ILAW solves your disads- makes global cooperation on every issue possible Koh & Smith 03 (Harold Hongju Koh, Professor of International Law, and Bernice Latrobe Smith, Yale Law School; Assistant Secretary of State for Democracy, Human Rights and Labor, “FOREWORD: On American Exceptionalism,” May 2003, 55 Stan. L. Rev. 1479, LexisNexis//MRG) Similarly, the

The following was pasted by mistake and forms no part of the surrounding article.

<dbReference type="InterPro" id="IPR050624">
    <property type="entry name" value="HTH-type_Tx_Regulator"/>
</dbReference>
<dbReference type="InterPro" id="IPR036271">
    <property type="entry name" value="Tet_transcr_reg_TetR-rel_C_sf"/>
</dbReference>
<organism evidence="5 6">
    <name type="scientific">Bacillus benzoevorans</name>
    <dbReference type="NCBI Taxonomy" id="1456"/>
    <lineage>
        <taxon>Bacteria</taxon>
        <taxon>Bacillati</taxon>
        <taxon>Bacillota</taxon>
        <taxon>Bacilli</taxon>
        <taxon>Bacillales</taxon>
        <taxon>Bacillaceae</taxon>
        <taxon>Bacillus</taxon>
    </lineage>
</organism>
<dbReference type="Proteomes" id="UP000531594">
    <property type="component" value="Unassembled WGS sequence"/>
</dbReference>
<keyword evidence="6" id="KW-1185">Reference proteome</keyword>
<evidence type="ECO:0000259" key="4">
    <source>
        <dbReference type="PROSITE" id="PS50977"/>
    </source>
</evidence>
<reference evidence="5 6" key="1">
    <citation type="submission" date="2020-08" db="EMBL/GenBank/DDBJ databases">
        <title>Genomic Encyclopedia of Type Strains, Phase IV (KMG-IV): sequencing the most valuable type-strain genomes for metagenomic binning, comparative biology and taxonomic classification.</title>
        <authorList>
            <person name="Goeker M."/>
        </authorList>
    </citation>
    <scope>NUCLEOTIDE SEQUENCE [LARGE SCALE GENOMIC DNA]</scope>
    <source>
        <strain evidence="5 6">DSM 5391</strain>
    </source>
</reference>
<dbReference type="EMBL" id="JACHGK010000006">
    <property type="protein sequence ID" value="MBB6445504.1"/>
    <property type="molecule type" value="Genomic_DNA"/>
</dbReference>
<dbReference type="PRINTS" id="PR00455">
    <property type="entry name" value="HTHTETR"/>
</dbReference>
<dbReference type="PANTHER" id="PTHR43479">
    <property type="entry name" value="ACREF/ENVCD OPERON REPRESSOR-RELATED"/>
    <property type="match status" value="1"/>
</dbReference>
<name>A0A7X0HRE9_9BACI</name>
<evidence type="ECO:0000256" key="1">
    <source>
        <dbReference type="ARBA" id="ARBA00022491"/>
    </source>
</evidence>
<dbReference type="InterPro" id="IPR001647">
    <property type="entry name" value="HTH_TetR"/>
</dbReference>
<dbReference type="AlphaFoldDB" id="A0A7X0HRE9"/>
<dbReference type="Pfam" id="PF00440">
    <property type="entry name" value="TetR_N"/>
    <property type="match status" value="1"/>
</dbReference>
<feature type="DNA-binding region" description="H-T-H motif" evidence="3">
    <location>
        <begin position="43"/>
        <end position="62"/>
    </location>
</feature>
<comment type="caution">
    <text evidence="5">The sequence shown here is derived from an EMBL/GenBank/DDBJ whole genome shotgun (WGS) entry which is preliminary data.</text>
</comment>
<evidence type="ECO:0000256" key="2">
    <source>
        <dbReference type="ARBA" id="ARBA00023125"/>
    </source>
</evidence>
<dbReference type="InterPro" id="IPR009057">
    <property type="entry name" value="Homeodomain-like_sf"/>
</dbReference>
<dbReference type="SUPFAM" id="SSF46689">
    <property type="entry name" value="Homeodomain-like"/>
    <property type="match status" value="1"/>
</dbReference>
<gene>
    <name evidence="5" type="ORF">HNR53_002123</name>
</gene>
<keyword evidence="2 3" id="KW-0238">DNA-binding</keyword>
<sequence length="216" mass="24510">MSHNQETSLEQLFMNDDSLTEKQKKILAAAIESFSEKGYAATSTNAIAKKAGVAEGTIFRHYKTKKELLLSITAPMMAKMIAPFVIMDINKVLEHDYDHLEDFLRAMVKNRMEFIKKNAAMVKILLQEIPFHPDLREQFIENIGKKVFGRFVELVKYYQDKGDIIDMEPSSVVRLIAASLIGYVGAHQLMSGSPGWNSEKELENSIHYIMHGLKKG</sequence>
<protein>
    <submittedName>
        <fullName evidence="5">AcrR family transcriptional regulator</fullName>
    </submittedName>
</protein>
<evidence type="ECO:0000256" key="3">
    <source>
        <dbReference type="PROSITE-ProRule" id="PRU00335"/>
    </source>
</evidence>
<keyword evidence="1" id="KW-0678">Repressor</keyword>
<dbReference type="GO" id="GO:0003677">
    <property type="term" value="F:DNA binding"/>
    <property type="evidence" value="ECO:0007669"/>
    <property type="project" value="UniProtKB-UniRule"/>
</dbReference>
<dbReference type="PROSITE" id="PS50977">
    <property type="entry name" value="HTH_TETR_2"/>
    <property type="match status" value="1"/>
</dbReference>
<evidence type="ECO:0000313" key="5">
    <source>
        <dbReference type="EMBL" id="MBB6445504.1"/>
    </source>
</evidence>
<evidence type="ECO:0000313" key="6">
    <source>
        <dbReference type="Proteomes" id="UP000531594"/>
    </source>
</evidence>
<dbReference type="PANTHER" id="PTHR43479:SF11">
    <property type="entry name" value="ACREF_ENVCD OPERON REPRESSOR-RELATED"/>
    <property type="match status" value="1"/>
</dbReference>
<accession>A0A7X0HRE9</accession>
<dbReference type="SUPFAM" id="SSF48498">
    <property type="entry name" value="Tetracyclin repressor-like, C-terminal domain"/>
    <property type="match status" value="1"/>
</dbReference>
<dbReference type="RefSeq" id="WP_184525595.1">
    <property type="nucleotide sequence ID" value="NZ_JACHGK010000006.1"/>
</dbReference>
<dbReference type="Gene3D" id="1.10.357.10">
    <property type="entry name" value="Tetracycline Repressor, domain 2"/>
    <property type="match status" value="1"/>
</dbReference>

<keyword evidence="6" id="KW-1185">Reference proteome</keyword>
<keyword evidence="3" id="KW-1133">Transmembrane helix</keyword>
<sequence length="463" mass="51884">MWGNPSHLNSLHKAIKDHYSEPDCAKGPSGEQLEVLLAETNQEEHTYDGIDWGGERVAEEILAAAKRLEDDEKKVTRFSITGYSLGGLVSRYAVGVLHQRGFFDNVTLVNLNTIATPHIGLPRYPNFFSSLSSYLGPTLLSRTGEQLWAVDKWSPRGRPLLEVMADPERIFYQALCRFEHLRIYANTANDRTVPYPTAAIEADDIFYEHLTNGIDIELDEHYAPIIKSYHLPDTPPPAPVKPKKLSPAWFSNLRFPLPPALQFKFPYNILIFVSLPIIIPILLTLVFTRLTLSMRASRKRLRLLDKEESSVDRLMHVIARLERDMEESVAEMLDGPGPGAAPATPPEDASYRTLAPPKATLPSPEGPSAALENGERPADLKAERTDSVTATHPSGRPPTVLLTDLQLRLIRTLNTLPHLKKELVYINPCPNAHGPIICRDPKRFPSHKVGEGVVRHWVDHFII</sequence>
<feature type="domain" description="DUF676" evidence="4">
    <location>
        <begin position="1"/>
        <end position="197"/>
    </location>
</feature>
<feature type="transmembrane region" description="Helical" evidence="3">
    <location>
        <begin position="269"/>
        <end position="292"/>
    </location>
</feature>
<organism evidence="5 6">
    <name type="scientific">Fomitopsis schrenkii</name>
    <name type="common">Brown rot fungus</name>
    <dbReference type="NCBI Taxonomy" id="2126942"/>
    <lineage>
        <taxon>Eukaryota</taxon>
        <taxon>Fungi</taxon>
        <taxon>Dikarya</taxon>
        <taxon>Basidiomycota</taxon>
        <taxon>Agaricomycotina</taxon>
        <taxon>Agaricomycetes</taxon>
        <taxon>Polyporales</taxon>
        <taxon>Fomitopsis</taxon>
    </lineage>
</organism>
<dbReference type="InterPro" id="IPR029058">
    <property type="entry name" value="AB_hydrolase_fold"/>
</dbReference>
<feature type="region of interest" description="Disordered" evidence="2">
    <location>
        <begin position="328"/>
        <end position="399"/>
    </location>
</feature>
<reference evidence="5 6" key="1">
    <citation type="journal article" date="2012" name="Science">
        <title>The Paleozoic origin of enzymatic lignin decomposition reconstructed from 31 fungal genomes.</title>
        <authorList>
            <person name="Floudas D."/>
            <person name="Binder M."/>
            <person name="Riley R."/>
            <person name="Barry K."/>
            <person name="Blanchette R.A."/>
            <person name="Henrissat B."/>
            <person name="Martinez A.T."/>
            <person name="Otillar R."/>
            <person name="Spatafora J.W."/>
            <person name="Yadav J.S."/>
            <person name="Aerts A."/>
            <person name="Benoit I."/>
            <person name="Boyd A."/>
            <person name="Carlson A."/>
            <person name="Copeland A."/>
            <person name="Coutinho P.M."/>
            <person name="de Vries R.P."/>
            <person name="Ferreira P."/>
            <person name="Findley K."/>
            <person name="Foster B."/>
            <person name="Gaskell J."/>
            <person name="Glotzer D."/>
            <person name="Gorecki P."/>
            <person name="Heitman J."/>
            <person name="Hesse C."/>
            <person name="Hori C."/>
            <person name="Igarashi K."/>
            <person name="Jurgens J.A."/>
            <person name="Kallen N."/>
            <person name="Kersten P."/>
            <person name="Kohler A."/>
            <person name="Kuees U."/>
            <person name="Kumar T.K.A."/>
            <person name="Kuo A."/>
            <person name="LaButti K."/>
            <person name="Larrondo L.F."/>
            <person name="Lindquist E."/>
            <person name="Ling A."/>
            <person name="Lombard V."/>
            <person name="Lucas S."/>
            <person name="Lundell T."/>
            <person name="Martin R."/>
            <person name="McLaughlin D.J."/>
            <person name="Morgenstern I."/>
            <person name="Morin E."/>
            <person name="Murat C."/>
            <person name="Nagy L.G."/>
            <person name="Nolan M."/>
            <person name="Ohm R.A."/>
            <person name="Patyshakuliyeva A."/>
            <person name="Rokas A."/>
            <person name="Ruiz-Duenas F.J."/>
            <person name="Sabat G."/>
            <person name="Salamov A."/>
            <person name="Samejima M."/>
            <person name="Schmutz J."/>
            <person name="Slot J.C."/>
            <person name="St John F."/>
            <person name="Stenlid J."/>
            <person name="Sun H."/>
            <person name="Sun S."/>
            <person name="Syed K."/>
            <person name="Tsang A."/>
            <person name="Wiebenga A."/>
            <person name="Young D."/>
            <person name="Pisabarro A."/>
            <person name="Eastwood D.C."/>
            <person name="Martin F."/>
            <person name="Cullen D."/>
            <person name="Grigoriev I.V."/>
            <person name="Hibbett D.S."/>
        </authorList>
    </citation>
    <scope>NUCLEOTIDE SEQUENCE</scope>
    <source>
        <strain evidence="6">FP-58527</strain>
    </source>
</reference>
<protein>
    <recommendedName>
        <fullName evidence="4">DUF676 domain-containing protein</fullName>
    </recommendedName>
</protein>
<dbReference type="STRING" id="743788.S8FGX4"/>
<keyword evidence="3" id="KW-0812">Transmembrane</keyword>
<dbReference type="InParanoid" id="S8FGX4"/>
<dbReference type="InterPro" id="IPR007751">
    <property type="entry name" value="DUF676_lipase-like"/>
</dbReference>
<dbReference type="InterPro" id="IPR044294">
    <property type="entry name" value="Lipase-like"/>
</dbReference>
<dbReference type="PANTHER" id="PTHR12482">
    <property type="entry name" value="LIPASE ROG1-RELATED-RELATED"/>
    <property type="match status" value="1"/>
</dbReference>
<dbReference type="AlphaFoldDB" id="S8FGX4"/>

oxymoronic concept of "imposed democracy" authorizes top-down regime change in the name of democracy. Yet the United States has always argued that genuine democracy must flow from the will of the people, not from military occupation. 67 Finally, a policy of strategic unilateralism seems unsustainable in an interdependent world. For over the past two centuries, the United States has become party not just to a few treaties, but to a global network of closely interconnected treaties enmeshed in multiple frameworks of international institutions. Unilateral administration decisions to break or bend one treaty commitment thus rarely end the matter, but more usually trigger vicious cycles of treaty violation. In an interdependent world, [*1501] the United States simply cannot afford to ignore its treaty obligations while at the same time expecting its treaty partners to help it solve the myriad global problems that extend far beyond any one nation's control: the global AIDS and SARS crises, climate change, international debt, drug smuggling, trade imbalances, currency coordination, and trafficking in human beings, to name just a few. Repeated incidents of American treaty-breaking create the damaging impression of a United States contemptuous of both its treaty obligations and treaty partners. That impression undermines American soft power at the exact moment that the United States is trying to use that soft power to mobilize those same partners to help it solve problems it simply cannot solve alone: most obviously, the war against global terrorism, but also the postwar construction of Iraq, the Middle East crisis, or the renewed nuclear militarization of North Korea.